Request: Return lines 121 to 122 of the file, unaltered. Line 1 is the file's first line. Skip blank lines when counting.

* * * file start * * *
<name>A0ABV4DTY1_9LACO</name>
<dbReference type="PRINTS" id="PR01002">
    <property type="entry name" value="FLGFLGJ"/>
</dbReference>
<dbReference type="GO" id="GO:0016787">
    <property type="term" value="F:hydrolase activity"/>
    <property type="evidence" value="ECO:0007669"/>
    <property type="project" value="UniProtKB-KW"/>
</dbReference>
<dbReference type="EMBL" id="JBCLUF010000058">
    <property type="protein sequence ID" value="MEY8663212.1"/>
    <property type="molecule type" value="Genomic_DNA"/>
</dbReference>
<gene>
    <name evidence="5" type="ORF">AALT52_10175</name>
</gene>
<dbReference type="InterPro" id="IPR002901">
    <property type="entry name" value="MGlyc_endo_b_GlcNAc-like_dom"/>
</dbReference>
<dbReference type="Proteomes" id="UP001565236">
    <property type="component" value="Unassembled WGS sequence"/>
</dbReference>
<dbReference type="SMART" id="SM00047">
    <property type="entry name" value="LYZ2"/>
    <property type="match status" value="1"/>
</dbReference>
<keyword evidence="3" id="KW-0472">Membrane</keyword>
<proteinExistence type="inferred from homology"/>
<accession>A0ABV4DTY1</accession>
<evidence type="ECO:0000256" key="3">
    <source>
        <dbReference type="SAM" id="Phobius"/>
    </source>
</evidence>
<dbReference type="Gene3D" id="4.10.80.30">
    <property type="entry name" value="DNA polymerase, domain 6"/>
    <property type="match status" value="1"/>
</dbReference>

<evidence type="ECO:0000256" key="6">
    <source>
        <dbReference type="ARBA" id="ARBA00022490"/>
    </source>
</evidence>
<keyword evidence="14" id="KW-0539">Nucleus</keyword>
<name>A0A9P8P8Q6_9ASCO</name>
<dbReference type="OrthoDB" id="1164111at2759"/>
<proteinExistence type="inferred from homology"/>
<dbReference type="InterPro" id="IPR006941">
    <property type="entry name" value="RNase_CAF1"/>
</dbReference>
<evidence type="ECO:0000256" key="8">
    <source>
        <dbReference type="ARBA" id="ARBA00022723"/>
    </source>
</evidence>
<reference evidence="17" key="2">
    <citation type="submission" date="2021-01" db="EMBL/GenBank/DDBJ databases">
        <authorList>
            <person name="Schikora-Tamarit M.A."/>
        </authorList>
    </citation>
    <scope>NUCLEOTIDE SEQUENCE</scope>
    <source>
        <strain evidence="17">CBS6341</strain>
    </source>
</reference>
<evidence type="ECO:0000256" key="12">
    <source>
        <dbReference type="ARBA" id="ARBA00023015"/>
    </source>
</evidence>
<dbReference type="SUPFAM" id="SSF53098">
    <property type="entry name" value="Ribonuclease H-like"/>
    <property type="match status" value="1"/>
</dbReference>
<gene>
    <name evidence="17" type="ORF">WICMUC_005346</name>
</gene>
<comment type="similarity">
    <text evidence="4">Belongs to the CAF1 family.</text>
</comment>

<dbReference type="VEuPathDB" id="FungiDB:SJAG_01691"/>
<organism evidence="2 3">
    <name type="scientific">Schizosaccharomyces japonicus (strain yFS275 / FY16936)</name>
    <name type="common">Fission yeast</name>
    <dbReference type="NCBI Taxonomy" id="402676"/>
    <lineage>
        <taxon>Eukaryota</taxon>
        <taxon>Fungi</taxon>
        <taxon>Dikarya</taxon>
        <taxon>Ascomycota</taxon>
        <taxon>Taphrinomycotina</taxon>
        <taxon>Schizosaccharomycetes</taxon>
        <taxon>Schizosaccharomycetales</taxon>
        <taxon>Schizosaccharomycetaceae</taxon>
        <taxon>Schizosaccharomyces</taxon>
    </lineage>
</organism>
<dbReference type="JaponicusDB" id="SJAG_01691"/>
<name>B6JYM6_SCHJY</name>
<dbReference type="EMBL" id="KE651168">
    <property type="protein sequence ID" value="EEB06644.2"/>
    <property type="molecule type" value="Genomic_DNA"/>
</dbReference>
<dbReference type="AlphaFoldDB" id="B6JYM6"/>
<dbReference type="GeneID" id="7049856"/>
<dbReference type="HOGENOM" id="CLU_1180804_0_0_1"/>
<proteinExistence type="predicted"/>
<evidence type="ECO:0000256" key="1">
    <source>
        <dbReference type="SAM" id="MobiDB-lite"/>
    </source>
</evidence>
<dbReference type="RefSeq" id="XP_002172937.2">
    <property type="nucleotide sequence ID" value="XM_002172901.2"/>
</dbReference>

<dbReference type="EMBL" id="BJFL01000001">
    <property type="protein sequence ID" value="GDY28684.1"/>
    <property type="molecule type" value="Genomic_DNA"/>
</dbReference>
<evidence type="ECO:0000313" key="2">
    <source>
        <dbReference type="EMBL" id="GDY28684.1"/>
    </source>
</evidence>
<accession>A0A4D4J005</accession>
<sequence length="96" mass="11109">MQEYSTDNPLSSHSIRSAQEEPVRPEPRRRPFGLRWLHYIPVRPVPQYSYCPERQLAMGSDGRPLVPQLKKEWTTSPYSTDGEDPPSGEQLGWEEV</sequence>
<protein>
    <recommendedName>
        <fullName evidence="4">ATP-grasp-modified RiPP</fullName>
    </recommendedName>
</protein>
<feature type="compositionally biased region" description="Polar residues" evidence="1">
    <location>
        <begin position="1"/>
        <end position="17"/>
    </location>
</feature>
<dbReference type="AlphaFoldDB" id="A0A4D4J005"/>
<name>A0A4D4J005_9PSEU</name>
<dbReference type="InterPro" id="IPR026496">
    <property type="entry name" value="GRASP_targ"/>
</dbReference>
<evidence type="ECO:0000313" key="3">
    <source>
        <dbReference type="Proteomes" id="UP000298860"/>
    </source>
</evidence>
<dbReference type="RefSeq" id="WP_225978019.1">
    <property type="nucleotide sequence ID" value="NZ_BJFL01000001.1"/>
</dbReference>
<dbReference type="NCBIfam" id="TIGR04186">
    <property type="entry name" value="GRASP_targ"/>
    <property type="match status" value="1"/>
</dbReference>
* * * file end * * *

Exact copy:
<evidence type="ECO:0000313" key="2">
    <source>